The band hit the stage at 8 pm, which is pretty early compared to other bands I've seen. The stage for Penn's Peak is pretty small and back stage is actually behind two visible doors. When Mick Box arrived on stage, the crowd went nuts. With that, the band kicked into "I'm Ready" from the new Into the Wild album. After this song, Bernie said hello to the crowd and told them that the audience would have some fun tonight. "Return to Fantasy" followed (from the 1975 album of the same name) and I was impressed the band played it. It's a pretty deep cut, in my opinion. I was disappointed to see some people sit down during this song. C'mon, people! It's a rock concert. I thought we're all Heepsters! When Phil Lanzon and Trevor Bolder went into the opening line from "Stealin", people got back up. The band performed a wonderful rendition of the song. I've seen videos before of Bernie singing this one and he's really good singing this one. The late great David Byron might be the band's original and best frontman but Bernie is a great singer in his own way. The only thing Bernie did wrong: he said "Stealin" was from 1974 when it's really from 1973 (but hey, people make mistakes! Heck, Bernie wasn't even in the band yet!) The band dived into the Demons And Wizard with the keyboard led drone of "Rainbow Demon". The band went into another song off Into the Wild, "Money Talk". The band then let Russel Gilbrook show off his drumming skills with an impressive and monstrous drum solo. Russel also kicked into another song from the new album, "Nail on the Head".  Mick got out his acoustic guitar for "The Wizard", which pleased the crowd. In fact, it was the crowd that impressed Bernie after leading the crowd in the "ahhhs" in "The Wizard" (or was it after Bernie led the ending of "Stealin"? I forget. It's either one of them). So impressed he asked,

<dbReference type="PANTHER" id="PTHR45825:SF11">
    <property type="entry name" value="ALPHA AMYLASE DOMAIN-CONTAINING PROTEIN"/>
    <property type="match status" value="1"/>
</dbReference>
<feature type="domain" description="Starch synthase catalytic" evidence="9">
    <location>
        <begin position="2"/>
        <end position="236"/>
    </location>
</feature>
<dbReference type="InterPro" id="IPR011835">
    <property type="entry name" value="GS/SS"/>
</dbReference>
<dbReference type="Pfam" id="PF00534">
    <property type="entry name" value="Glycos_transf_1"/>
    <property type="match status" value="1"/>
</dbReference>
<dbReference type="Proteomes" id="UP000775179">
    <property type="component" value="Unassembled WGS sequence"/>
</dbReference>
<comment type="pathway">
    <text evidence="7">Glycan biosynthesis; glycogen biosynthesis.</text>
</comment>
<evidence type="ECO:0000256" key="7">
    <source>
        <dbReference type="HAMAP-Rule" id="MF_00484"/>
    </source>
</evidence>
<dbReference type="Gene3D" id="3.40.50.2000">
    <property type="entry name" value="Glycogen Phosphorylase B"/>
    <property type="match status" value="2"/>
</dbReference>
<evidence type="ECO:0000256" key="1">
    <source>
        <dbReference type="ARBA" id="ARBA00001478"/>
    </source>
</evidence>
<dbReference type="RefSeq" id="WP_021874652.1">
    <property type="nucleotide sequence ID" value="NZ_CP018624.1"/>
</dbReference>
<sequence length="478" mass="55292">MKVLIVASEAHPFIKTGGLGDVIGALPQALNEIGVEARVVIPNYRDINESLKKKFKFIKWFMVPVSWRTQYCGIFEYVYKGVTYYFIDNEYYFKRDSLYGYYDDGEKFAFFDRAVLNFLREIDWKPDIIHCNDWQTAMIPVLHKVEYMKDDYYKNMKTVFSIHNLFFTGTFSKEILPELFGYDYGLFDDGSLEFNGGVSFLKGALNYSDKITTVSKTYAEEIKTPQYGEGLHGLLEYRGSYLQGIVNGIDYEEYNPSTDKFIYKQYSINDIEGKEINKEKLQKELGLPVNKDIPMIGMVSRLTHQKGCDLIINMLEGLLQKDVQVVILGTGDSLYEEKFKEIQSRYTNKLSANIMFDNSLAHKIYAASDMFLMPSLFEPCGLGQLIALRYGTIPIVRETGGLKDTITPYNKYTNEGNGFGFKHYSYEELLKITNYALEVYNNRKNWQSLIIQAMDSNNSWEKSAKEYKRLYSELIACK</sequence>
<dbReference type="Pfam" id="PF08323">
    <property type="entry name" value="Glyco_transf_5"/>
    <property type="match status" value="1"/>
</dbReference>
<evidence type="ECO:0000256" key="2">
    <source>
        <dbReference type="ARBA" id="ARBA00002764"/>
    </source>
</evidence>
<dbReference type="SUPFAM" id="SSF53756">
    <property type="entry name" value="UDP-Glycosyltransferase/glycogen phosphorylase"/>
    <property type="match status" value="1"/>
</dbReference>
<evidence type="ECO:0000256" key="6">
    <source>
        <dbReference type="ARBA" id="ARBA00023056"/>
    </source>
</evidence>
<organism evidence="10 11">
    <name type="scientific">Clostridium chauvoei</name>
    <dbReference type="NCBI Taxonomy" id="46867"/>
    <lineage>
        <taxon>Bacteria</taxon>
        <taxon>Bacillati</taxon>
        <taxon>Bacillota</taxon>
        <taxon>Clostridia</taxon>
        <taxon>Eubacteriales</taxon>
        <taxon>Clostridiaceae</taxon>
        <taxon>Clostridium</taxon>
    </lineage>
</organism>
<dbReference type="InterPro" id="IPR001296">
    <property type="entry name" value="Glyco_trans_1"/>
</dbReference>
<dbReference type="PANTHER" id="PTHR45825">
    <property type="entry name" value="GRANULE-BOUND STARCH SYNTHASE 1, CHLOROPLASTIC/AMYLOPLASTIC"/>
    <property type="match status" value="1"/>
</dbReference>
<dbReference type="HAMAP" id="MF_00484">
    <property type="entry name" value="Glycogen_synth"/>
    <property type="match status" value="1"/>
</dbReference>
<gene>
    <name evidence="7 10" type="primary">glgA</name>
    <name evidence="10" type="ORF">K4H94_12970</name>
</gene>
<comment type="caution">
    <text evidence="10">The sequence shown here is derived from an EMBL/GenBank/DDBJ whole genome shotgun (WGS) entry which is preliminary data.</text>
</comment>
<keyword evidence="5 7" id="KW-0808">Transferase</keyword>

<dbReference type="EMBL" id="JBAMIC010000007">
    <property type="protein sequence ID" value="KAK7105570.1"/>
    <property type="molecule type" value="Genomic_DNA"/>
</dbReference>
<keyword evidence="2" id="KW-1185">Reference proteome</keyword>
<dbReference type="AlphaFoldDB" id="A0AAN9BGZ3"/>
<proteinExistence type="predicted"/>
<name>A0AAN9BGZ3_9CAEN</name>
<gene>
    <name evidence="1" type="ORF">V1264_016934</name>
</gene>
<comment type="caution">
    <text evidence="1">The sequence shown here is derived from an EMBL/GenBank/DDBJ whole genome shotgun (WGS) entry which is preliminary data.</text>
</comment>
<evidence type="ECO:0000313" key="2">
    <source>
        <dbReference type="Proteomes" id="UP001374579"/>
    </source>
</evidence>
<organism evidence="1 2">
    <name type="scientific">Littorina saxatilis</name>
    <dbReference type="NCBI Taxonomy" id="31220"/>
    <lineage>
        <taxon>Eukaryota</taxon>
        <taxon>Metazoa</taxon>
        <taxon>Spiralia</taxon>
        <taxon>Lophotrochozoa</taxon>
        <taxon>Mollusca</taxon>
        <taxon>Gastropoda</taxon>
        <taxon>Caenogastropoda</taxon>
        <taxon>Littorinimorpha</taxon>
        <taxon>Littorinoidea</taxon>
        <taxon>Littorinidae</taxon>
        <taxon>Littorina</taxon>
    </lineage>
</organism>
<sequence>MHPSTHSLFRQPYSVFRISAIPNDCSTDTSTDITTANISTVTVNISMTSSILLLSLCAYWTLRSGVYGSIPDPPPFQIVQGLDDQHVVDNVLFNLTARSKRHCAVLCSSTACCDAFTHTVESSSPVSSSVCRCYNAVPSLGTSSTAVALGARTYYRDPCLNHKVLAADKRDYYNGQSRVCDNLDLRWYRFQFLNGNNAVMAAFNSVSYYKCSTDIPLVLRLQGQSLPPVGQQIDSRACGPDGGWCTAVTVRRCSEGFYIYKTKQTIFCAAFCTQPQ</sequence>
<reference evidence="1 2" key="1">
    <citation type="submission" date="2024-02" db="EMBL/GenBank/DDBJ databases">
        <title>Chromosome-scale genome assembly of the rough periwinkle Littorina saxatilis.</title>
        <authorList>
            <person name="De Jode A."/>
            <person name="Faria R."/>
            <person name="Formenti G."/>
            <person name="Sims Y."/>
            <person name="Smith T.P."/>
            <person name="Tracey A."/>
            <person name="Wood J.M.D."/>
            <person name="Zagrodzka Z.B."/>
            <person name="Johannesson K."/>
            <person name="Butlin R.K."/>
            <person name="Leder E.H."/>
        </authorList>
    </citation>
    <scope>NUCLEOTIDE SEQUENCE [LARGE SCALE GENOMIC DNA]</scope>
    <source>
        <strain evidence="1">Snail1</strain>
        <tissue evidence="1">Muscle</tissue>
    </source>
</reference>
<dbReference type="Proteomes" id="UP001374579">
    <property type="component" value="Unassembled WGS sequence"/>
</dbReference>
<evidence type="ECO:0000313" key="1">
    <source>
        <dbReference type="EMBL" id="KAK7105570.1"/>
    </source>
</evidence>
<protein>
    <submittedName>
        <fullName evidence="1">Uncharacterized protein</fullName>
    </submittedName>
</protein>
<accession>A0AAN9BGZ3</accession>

"You guys want to come on tour with us? Hey Simon, our manager...we'll need another bus!"

"Into the Wild" came next. Phil Lanzon did an amazing job at doing the intro to the Heep classic "Gypsy". The band had the crowd stomping and clapping. "Gypsy" went right into "Look At Yourself", where Mick played an explosive solo. "Kiss of Freedom" was the fifth and last song the band played from Into the Wild. "July Morning" followed, which is a great song when played live. The studio version of the song goes on for ten minutes. It was even longer live! Mick went into another solo, with the use of a wah-wah pedal. Mick got his acoustic guitar again and said hello to the audience. He thanked the crowd for coming out and supporting the band. With that, the band went into the ballad of "Lady In Black". Bernie once again led the audience in the wordless chorus (go look it up on YouTube). The band then said goodnight.
Mick came back onstage with the band after a few minutes of waiting. 

"You want to hear more?" he asked.
The crowd roared. Mick then introduced the next song by saying it came out in 1977 and it was a hit in Germany. Over in Germany, it was considered one of the first heavy metal songs. Mick chuckled at the comment and asked if anybody wanted to come on stage and "headbang". A few audience members went up onstage going nuts. When the band went into "Free N Easy", the headbanging began! I remembered seeing this one guy with very long hair doing a 360 with his hair! Mick thanked their headbangers and with that, the band soared into "Bird of Prey" which went right into the band's most popular song, "Easy Livin'". The band then said goodbye.